Please click on the following link for more information about CoalImP.
Please click on the following link for more information about the Institute of Quarrying Prime (Professional Recognition in Mineral Extraction) award scheme.
Please click on the following link for more information about Bettercoal.
Please click on the following link to see the Bettercoal case study of Banks Mining’s Shotton and Brenkley sites.
Quarterly data on electricity generation by fuel type is available at National Statistics Energy Trends: electricity. See Energy Trends table 5.1, page 5.
For figures for the amount of coal used for non-power generating purposes in the UK for 2012 to 2016, please see the Digest of UK Energy Statistics (DUKES), table 2.4, page 55, ‘Supply and consumption of coal’.
Coal also is still used for power generation in the UK. Currently between around 1 per cent to 15 per cent of the UK’s electricity needs comes from coal fired power stations. This figure fluctuates depending upon the weather conditions and demand. Unabated coal fired power stations are due to come offline by 2025 under the Government’s plans. Please see: DUKES, chart 5.2, page 48, ‘shares of electricity generation’.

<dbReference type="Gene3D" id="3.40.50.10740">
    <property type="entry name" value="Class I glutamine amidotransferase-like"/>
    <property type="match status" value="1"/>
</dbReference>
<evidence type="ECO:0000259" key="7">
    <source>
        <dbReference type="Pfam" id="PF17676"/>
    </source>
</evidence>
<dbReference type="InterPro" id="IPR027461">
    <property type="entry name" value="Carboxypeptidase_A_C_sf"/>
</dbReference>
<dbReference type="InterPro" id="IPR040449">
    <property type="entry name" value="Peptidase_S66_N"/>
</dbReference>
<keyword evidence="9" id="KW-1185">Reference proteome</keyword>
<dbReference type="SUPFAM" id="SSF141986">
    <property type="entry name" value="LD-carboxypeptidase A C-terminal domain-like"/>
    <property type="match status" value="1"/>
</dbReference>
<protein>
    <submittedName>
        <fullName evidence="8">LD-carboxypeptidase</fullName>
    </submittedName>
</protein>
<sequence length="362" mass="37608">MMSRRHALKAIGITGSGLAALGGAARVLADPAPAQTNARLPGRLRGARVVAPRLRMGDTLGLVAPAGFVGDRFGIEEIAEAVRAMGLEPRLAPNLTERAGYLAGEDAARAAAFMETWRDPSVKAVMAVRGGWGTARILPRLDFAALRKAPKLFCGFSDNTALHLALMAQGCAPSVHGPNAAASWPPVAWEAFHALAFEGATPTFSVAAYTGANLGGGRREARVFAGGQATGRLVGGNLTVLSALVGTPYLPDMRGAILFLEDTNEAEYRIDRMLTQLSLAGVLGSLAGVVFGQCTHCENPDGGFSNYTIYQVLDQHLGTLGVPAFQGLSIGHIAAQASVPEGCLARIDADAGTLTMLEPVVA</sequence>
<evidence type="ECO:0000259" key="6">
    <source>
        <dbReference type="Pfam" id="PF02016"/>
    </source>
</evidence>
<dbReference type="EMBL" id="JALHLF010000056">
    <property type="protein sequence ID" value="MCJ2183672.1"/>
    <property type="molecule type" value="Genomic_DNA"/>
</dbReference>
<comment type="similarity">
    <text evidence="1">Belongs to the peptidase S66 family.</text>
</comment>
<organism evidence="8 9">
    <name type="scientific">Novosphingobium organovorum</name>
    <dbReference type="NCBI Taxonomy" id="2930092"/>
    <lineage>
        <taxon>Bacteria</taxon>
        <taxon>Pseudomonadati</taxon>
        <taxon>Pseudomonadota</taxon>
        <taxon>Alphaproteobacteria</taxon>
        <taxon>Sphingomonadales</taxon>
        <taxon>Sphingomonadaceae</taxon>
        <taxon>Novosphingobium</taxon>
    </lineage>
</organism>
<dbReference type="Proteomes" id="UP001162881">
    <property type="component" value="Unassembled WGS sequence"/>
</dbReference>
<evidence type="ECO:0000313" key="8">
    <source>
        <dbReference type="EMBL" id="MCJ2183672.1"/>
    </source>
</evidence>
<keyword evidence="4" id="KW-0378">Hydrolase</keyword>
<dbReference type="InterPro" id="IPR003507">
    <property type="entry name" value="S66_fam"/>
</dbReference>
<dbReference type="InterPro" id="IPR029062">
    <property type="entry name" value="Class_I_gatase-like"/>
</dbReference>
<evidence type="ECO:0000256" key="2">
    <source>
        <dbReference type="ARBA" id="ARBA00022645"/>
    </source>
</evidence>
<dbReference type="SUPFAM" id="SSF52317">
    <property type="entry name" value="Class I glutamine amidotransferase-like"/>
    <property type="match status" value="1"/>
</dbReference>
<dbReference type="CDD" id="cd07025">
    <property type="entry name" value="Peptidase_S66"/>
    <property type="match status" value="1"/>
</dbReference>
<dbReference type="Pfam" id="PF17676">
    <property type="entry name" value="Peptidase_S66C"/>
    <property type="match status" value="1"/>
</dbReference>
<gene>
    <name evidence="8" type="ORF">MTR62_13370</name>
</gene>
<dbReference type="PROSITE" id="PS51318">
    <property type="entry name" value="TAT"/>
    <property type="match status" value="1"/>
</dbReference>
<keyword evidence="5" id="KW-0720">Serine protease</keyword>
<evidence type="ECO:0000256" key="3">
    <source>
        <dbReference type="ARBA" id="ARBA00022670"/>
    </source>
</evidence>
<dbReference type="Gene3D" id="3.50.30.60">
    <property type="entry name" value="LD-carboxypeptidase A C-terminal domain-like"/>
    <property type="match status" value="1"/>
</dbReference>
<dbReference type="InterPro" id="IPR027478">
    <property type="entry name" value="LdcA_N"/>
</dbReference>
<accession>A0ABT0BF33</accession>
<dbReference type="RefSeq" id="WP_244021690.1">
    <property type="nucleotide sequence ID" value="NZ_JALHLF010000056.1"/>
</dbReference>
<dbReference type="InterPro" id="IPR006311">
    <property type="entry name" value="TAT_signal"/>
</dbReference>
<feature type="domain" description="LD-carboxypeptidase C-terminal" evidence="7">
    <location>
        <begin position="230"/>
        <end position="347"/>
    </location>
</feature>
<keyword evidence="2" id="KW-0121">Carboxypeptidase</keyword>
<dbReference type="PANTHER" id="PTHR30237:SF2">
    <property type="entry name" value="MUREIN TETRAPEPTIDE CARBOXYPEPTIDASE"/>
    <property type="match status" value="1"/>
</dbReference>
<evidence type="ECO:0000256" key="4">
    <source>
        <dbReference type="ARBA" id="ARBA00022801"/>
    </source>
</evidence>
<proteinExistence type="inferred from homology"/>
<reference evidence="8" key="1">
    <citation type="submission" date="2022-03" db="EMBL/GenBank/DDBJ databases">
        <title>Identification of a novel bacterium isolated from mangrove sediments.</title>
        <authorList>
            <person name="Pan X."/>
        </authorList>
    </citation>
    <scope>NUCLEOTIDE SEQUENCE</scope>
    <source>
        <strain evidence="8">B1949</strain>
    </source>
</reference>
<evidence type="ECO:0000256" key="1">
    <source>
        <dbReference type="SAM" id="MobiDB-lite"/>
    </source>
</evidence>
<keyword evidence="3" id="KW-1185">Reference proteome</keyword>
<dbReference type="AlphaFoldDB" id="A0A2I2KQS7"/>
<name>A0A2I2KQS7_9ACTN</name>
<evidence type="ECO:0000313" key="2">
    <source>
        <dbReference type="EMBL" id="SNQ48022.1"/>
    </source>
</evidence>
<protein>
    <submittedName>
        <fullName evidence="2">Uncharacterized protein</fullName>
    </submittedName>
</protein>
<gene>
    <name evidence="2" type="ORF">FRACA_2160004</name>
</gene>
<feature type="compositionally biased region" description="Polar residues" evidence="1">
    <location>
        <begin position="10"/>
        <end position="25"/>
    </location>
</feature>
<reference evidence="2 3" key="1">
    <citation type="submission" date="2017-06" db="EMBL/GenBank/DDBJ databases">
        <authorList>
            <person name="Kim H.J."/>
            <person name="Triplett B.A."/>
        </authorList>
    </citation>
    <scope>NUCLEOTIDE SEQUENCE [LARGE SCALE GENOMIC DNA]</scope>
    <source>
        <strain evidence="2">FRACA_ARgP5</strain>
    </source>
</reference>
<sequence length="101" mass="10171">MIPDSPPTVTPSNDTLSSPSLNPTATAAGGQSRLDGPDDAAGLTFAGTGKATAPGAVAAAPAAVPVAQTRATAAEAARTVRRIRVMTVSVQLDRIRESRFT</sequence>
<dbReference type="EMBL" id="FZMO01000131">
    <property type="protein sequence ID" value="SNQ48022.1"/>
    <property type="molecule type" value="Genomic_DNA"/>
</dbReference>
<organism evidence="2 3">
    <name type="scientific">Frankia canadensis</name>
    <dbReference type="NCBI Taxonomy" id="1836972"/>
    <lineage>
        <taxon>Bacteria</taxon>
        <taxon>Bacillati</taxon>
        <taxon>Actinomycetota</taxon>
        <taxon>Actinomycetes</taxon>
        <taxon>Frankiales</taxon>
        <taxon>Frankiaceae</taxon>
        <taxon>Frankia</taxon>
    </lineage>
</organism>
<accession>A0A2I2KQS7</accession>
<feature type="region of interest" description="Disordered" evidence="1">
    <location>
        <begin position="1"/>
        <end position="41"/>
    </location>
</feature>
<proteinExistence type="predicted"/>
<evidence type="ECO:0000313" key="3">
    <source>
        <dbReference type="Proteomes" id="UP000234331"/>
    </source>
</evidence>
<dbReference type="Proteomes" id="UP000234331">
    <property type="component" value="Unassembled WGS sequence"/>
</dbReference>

Whilst the country develops a range of alternative ways to generate power it is essential that the supply of indigenous coal is maintained. Coal is a vital bridge to the low carbon economy. Currently the UK imports over 70 per cent of the coal used to generate electricity in the UK from Russia, Colombia, the USA and Australia. In previous years it has been more than 80 per cent. Please see DUKES, table 2A, ‘coal imports by origin’, page 18.
In 2016 UK imports were 8.5 million tonnes (the lowest value for 15 years), a decrease of 62 per cent on 2015 due to lower demand from generators (Table 2.4, page 40, of National Statistics Energy Trends: solid fuels and derived gases). In 2016 Columbia was the UK’s largest supplier of coal imports with a share of 31 per cent. The other main suppliers were Russia with a 27 per cent share and USA with a 17 per cent share (Table 2B, page 41). Again, please see our Links page for references to various official Government statistics about coal. See: Energy Trends: solid fuels and derived gases, Table 2.4, page 40 and Table 2B, page 41.
In 2014 the net cost to the UK of these coal imports was around £1.8bn. The line graph on the Need for coal page gives the values of UK coal production and imports for 2010 to 2015. Please also see DUKES, ‘Value balance of traded energy in 2016, 2015 & 2014’, tables 1.4, 1.5 and 1.6 respectively, on pages 33, 34 and 35.